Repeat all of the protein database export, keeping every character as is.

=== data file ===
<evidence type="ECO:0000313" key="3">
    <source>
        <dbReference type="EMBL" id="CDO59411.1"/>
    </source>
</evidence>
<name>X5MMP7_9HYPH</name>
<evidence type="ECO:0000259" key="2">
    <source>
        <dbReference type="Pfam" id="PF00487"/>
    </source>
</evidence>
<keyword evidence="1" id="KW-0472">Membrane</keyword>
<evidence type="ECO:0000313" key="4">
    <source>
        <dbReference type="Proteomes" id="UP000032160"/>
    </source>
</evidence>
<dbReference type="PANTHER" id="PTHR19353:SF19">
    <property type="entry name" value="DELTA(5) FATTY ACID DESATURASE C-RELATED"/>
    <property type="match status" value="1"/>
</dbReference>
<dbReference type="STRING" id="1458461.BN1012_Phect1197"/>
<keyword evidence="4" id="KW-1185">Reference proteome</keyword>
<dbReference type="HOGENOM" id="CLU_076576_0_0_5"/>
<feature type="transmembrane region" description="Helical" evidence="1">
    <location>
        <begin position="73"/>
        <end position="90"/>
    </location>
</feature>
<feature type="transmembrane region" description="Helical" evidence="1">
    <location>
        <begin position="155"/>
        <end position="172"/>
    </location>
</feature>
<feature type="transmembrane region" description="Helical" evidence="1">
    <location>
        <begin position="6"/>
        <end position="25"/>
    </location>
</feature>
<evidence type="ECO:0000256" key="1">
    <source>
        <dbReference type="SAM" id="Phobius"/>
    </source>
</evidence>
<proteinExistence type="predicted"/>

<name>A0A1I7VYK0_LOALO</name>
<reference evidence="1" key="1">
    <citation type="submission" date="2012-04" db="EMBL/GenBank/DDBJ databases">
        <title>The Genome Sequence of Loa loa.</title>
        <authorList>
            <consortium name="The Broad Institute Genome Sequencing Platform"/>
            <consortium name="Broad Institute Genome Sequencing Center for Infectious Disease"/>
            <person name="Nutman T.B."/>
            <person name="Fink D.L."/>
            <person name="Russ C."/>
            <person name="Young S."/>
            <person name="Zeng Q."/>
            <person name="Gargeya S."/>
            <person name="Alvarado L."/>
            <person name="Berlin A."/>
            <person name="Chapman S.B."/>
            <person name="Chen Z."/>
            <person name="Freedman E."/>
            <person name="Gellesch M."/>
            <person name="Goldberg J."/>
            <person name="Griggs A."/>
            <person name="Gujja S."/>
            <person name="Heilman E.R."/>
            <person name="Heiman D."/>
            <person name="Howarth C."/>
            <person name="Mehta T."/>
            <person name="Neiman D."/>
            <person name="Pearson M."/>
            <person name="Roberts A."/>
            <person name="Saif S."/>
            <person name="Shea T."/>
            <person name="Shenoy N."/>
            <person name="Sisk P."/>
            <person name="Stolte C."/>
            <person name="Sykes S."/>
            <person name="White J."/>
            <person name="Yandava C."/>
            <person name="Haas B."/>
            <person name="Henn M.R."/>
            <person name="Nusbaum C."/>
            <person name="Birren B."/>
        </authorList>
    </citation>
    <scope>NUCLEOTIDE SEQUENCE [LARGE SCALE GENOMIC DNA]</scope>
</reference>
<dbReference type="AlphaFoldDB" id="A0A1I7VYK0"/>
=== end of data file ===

<evidence type="ECO:0000313" key="3">
    <source>
        <dbReference type="EMBL" id="CDO59411.1"/>
    </source>
</evidence>
<name>X5MMP7_9HYPH</name>
<evidence type="ECO:0000259" key="2">
    <source>
        <dbReference type="Pfam" id="PF00487"/>
    </source>
</evidence>
<keyword evidence="1" id="KW-0472">Membrane</keyword>
<evidence type="ECO:0000313" key="4">
    <source>
        <dbReference type="Proteomes" id="UP000032160"/>
    </source>
</evidence>
<dbReference type="PANTHER" id="PTHR19353:SF19">
    <property type="entry name" value="DELTA(5) FATTY ACID DESATURASE C-RELATED"/>
    <property type="match status" value="1"/>
</dbReference>
<dbReference type="STRING" id="1458461.BN1012_Phect1197"/>
<keyword evidence="4" id="KW-1185">Reference proteome</keyword>
<dbReference type="HOGENOM" id="CLU_076576_0_0_5"/>
<feature type="transmembrane region" description="Helical" evidence="1">
    <location>
        <begin position="73"/>
        <end position="90"/>
    </location>
</feature>
<feature type="transmembrane region" description="Helical" evidence="1">
    <location>
        <begin position="155"/>
        <end position="172"/>
    </location>
</feature>
<feature type="transmembrane region" description="Helical" evidence="1">
    <location>
        <begin position="6"/>
        <end position="25"/>
    </location>
</feature>
<evidence type="ECO:0000256" key="1">
    <source>
        <dbReference type="SAM" id="Phobius"/>
    </source>
</evidence>
<proteinExistence type="predicted"/>

<name>A0A1I7VYK0_LOALO</name>
<reference evidence="1" key="1">
    <citation type="submission" date="2012-04" db="EMBL/GenBank/DDBJ databases">
        <title>The Genome Sequence of Loa loa.</title>
        <authorList>
            <consortium name="The Broad Institute Genome Sequencing Platform"/>
            <consortium name="Broad Institute Genome Sequencing Center for Infectious Disease"/>
            <person name="Nutman T.B."/>
            <person name="Fink D.L."/>
            <person name="Russ C."/>
            <person name="Young S."/>
            <person name="Zeng Q."/>
            <person name="Gargeya S."/>
            <person name="Alvarado L."/>
            <person name="Berlin A."/>
            <person name="Chapman S.B."/>
            <person name="Chen Z."/>
            <person name="Freedman E."/>
            <person name="Gellesch M."/>
            <person name="Goldberg J."/>
            <person name="Griggs A."/>
            <person name="Gujja S."/>
            <person name="Heilman E.R."/>
            <person name="Heiman D."/>
            <person name="Howarth C."/>
            <person name="Mehta T."/>
            <person name="Neiman D."/>
            <person name="Pearson M."/>
            <person name="Roberts A."/>
            <person name="Saif S."/>
            <person name="Shea T."/>
            <person name="Shenoy N."/>
            <person name="Sisk P."/>
            <person name="Stolte C."/>
            <person name="Sykes S."/>
            <person name="White J."/>
            <person name="Yandava C."/>
            <person name="Haas B."/>
            <person name="Henn M.R."/>
            <person name="Nusbaum C."/>
            <person name="Birren B."/>
        </authorList>
    </citation>
    <scope>NUCLEOTIDE SEQUENCE [LARGE SCALE GENOMIC DNA]</scope>
</reference>
<dbReference type="AlphaFoldDB" id="A0A1I7VYK0"/>